The E-mail Commentary from Eco-Justice Ministries
Thanks, EPA ... but More!
On Wednesday evening, here in Denver, I spoke at one of the EPA's public hearings on the proposed Clean Power Plan. The very-short version of my 5 minute statement was "Thanks, but make them stronger."
The proposed regulations from the Environmental Protection Agency are very important in reducing US greenhouse gas emissions. They are also controversial, with powerful businesses in the coal industry fighting the rules.
The EPA needs to hear from all of us who are in support of dramatic reductions in US carbon emissions. I encourage you to submit a comment similar to mine, supporting the rules, and calling for even stronger action. (Links and instructions for commenting are below.)
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The EPA has a 1-page fact sheet that is an introduction to the hundreds of pages of the actual plan. That sheet cites the number that is at the center of the proposal: "Nationwide, the Clean Power Plan will help cut carbon pollution from the power sector by 30 percent from 2005 levels."
The proposal actually has two targets -- to get 26% below 2005 emissions by 2020 and 30% by 2030. The juggling of numbers in all of this is enough to give accountants or statisticians a headache, but it looks to me like the proposal: (1) does important things, (2) does not do as much as it initially appears, and (3) could do considerably more.
Let me try an analogy that taps into a more everyday experience to help us relate to these figures.
Imagine that you are enticed to go shopping when you see big ads proclaiming a sale with 30% off. Wow! What a deal! But when you get to the store, you discover the small print which says that that the sale price is based on the highest marked price, and you find out that the ordinary price has been 12% below that marked price for quite a while. So the sale, effectively, "only" knocks about 18% off what you would have paid.
Is that still a good deal for you? Probably. Are you disappointed about not getting the bigger discounts? Sure. Is it honest to talk about a 30% sale based on old prices? Perhaps, but it is more informative to give figures based on current prices.
The EPA's big numbers for reductions are in relation to 2005, the highest years for US carbon emissions. Ben Adler, writing on Grist and referring to a Wall Street Journal article, tells us that "emissions fell 12 percent between 2005 and 2012. The recession of 2008 significantly reduced emissions by slowing economic activity, and the fracking boom has since decreased CO2 emissions further by replacing coal with less carbon-intensive natural gas." So, without any influence from the new rules, we're already a long way toward the target.
The numbers look less impressive if we measure changes by the current (2012) emission levels. An analysis by the NRDC says that the EPA proposal gives reductions of 13% below 2012 emissions by 2020 and 17% by 2030. That's a pretty good drop in the next few years, and not a lot more in the whole decade of the '20s.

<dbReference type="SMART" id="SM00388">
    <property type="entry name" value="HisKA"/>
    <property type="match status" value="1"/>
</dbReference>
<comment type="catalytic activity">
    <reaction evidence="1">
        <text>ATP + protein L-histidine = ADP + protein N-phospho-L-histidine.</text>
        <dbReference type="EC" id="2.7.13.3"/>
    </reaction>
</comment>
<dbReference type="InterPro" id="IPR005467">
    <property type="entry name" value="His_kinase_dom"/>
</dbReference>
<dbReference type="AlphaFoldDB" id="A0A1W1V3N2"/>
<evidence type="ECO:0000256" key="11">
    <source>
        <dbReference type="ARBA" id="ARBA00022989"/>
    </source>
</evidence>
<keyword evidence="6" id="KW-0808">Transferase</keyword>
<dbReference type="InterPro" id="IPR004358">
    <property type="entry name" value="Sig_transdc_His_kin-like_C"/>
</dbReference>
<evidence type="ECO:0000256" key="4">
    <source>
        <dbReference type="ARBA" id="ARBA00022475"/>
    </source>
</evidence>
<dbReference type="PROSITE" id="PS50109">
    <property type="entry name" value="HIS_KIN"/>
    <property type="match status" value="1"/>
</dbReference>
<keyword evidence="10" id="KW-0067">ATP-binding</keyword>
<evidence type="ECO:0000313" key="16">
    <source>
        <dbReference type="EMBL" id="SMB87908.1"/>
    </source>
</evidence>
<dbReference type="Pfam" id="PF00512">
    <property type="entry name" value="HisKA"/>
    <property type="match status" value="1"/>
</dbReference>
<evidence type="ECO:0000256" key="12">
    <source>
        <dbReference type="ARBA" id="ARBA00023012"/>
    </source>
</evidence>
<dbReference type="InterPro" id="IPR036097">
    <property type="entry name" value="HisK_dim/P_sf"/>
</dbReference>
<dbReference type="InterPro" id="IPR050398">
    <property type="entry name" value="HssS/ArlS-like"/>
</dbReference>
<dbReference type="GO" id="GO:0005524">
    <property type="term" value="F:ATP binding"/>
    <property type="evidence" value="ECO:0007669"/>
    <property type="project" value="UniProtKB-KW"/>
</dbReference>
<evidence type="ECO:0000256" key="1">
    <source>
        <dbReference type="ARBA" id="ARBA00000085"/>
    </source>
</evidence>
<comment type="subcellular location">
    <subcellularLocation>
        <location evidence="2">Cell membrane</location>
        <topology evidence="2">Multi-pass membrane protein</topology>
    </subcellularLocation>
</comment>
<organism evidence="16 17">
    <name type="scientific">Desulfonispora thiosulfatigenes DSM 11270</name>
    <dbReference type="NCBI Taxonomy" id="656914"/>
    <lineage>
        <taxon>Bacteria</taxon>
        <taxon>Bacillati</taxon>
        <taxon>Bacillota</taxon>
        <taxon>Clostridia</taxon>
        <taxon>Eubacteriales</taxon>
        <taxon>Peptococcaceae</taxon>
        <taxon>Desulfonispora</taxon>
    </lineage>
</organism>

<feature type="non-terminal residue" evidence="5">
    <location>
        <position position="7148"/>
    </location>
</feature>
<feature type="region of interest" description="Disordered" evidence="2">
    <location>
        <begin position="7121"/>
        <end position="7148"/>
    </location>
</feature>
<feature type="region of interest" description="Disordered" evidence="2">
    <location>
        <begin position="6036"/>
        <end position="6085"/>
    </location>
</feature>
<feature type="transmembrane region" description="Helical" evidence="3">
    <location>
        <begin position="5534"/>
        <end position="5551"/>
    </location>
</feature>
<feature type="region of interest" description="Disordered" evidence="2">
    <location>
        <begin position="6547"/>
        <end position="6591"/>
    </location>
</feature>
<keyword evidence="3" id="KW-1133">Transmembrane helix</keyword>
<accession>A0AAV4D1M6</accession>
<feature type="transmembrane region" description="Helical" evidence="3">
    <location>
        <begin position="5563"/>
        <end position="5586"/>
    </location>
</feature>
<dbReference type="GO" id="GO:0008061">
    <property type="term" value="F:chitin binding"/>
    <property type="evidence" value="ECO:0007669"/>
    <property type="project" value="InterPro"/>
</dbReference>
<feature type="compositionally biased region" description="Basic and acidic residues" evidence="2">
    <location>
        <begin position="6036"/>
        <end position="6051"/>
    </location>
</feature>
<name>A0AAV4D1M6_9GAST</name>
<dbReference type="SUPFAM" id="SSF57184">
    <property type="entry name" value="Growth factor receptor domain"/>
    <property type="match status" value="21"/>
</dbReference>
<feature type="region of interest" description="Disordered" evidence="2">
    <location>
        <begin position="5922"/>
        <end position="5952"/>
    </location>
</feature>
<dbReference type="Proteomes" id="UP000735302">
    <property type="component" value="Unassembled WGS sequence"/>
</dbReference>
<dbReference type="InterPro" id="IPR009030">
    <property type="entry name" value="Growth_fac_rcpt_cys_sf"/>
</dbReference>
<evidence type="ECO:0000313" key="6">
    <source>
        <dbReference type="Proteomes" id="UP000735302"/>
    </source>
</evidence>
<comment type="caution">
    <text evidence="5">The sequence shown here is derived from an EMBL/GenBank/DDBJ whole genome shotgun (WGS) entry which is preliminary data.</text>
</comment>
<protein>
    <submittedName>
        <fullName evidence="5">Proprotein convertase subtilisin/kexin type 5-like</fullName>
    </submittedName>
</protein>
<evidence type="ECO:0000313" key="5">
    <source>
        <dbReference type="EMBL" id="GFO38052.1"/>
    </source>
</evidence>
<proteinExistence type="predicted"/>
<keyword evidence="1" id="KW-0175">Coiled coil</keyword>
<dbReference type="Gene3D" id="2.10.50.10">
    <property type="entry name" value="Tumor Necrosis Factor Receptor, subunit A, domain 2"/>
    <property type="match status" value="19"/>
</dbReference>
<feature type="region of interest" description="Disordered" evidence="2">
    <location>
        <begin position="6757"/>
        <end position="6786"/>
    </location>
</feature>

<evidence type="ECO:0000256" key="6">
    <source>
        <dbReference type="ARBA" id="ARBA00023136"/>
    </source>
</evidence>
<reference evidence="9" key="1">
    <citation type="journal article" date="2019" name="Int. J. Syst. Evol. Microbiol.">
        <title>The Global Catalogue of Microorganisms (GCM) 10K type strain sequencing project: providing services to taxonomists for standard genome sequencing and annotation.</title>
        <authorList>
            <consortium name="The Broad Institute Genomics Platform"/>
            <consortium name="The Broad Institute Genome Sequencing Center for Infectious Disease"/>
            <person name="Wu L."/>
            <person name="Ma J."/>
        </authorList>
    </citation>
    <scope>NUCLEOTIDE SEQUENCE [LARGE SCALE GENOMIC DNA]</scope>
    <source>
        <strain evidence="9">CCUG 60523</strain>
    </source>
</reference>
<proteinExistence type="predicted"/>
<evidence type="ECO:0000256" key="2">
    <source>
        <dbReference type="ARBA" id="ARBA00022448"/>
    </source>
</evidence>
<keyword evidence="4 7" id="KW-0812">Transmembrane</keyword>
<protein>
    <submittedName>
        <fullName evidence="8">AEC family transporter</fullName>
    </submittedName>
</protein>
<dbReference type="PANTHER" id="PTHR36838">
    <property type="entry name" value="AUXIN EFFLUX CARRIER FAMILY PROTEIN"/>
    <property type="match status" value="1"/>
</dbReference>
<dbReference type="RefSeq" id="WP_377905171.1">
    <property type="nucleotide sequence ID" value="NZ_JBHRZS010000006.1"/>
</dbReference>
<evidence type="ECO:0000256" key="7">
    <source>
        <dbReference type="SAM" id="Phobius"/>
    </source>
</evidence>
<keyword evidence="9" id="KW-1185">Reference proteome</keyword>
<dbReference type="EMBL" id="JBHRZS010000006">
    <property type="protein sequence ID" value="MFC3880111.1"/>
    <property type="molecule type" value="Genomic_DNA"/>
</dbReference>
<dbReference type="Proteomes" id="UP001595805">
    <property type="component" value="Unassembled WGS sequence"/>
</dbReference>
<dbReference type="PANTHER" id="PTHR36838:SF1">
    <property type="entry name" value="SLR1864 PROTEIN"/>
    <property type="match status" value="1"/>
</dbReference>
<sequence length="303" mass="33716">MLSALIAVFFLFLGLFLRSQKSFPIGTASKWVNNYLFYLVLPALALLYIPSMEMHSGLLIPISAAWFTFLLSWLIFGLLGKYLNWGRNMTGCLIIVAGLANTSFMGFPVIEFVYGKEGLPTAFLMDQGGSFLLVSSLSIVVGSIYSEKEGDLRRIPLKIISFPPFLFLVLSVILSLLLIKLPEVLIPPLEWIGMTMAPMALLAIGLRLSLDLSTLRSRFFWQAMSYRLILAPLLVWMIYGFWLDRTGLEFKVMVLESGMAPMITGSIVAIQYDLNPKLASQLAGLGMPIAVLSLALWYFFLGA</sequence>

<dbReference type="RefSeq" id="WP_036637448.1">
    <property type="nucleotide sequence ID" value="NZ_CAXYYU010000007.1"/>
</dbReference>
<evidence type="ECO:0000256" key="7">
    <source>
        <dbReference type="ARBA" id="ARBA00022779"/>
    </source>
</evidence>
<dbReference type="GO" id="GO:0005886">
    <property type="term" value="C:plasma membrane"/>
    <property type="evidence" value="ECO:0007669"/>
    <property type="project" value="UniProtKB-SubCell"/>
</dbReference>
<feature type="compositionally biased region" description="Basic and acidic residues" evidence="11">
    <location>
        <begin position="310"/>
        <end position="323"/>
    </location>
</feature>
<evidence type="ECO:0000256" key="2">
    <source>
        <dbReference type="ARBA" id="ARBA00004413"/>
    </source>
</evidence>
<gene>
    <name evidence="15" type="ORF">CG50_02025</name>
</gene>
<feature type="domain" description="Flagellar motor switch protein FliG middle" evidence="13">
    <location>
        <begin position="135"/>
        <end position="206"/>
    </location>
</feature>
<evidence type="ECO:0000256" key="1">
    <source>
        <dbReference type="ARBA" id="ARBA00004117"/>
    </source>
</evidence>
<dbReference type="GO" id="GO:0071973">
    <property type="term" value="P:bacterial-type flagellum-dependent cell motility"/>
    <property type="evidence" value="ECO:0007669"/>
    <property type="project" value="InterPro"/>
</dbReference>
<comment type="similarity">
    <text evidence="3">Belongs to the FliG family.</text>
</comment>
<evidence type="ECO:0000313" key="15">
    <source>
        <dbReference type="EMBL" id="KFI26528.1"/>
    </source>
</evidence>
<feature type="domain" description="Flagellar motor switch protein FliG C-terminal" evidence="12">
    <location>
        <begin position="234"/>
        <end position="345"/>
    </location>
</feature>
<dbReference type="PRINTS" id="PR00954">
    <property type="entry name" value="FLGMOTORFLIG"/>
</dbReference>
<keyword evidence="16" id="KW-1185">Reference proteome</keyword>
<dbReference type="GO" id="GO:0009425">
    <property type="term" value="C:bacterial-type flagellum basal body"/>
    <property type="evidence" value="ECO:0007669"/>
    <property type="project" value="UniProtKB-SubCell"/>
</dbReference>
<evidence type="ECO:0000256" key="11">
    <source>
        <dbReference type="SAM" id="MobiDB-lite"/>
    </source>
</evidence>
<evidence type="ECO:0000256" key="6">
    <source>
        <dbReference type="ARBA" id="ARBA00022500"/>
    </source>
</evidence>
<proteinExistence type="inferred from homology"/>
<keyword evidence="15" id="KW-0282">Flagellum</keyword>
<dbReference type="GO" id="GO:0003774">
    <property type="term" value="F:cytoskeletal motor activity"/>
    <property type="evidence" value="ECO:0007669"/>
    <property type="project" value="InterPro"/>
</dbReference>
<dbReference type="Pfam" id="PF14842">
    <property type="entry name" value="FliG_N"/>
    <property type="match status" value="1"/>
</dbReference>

Can more be done? The Union of Concerned Scientists says that "a carbon standard combined with strong complementary renewable energy and energy efficiency policies could yield 992 million MWh of renewable energy generation by 2030 and reduce power sector carbon emissions by approximately 60 percent below 2005 levels."
The NRDC has proposed an approach which "would cut CO2 pollution from America's power plants by 21 to 31 percent from 2012 levels by 2020, and 25 to 36 percent by 2025."
So, yes, there are reputable -- if very challenging -- proposals that could lead to much bigger cuts. A much more robust turn toward renewable energy is key to getting us there.
The EPA has an informative 3-minute video about the plan (in the "whiteboard" style that is sort of amusing). According to that presentation, under the new rules, by 2030 coal would still provide over 30% of electrical power in the US -- about the same percentage is it provides now.
With the urgent need to dramatically cut carbon emissions, I do hope that the amount of energy coming from fossil fuels, especially coal, is much less than it is now. The EPA needs to be pushed toward a move vigorous transition to clean energy sources in these rules. That is what I told the EPA representatives at Wednesday night's hearing in Denver.
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How can you submit a comment on the EPA's proposed rules?
If you are highly motivated and well-informed, you can create your own statement, and file it by email or through Regulations.gov. The EPA gives instructions on all the details for how to do this.
If you'd like a simpler approach that is just as official, there are several websites that will let you edit a sample statement, and then submit it properly for you. Two organizations have strong statements that affirm the need for strong rules, and call for a greater role for renewable energy.
The Environmental Protection Agency is to be commended for acknowledging the reality of climate change, detailing the climate impacts that are happening right now, and proposing strategies for reducing the carbon emissions from power plants. Especially in the face of strong resistance from fossil fuel industries, the EPA needs to be pushed toward much stronger standards.
Please take a few moments today to file your statement.
Eco-Justice Ministries * 400 S Williams St, Denver, CO 80209 * 303.715.3873
Home Page: www.eco-justice.org * E-mail: email@example.com